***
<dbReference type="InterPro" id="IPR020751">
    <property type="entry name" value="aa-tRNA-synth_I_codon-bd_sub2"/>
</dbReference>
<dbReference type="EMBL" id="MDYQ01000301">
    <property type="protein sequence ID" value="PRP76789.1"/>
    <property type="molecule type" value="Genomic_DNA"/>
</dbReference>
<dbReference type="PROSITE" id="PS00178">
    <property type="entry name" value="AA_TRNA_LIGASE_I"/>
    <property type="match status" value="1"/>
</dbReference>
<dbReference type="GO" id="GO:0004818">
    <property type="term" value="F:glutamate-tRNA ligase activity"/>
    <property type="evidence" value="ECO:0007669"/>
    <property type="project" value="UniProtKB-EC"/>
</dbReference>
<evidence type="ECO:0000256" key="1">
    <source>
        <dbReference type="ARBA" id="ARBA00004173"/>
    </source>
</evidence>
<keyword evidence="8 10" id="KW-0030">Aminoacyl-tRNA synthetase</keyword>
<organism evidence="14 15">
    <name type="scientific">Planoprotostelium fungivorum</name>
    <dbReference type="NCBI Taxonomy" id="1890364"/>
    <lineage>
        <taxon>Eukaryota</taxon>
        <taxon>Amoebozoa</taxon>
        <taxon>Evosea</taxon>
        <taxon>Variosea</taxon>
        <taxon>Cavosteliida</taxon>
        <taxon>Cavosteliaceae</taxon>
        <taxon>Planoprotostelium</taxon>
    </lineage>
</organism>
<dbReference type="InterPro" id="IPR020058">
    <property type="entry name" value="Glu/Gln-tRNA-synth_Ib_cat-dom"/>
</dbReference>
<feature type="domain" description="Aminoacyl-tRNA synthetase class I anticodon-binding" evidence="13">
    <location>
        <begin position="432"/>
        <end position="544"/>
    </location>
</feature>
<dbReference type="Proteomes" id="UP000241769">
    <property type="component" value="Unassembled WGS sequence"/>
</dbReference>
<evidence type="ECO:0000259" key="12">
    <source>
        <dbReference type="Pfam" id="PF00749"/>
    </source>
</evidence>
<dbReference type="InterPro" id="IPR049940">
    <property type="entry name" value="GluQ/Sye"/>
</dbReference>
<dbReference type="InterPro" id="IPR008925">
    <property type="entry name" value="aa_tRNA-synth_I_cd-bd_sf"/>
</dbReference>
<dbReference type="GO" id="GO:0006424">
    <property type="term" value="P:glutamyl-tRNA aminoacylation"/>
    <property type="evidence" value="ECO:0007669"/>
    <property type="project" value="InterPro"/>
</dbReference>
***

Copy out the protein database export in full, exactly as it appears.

<dbReference type="InterPro" id="IPR020751">
    <property type="entry name" value="aa-tRNA-synth_I_codon-bd_sub2"/>
</dbReference>
<dbReference type="EMBL" id="MDYQ01000301">
    <property type="protein sequence ID" value="PRP76789.1"/>
    <property type="molecule type" value="Genomic_DNA"/>
</dbReference>
<dbReference type="PROSITE" id="PS00178">
    <property type="entry name" value="AA_TRNA_LIGASE_I"/>
    <property type="match status" value="1"/>
</dbReference>
<dbReference type="GO" id="GO:0004818">
    <property type="term" value="F:glutamate-tRNA ligase activity"/>
    <property type="evidence" value="ECO:0007669"/>
    <property type="project" value="UniProtKB-EC"/>
</dbReference>
<evidence type="ECO:0000256" key="1">
    <source>
        <dbReference type="ARBA" id="ARBA00004173"/>
    </source>
</evidence>
<keyword evidence="8 10" id="KW-0030">Aminoacyl-tRNA synthetase</keyword>
<organism evidence="14 15">
    <name type="scientific">Planoprotostelium fungivorum</name>
    <dbReference type="NCBI Taxonomy" id="1890364"/>
    <lineage>
        <taxon>Eukaryota</taxon>
        <taxon>Amoebozoa</taxon>
        <taxon>Evosea</taxon>
        <taxon>Variosea</taxon>
        <taxon>Cavosteliida</taxon>
        <taxon>Cavosteliaceae</taxon>
        <taxon>Planoprotostelium</taxon>
    </lineage>
</organism>
<dbReference type="InterPro" id="IPR020058">
    <property type="entry name" value="Glu/Gln-tRNA-synth_Ib_cat-dom"/>
</dbReference>
<feature type="domain" description="Aminoacyl-tRNA synthetase class I anticodon-binding" evidence="13">
    <location>
        <begin position="432"/>
        <end position="544"/>
    </location>
</feature>
<dbReference type="Proteomes" id="UP000241769">
    <property type="component" value="Unassembled WGS sequence"/>
</dbReference>
<evidence type="ECO:0000259" key="12">
    <source>
        <dbReference type="Pfam" id="PF00749"/>
    </source>
</evidence>
<dbReference type="InterPro" id="IPR049940">
    <property type="entry name" value="GluQ/Sye"/>
</dbReference>
<dbReference type="InterPro" id="IPR008925">
    <property type="entry name" value="aa_tRNA-synth_I_cd-bd_sf"/>
</dbReference>
<dbReference type="GO" id="GO:0006424">
    <property type="term" value="P:glutamyl-tRNA aminoacylation"/>
    <property type="evidence" value="ECO:0007669"/>
    <property type="project" value="InterPro"/>
</dbReference>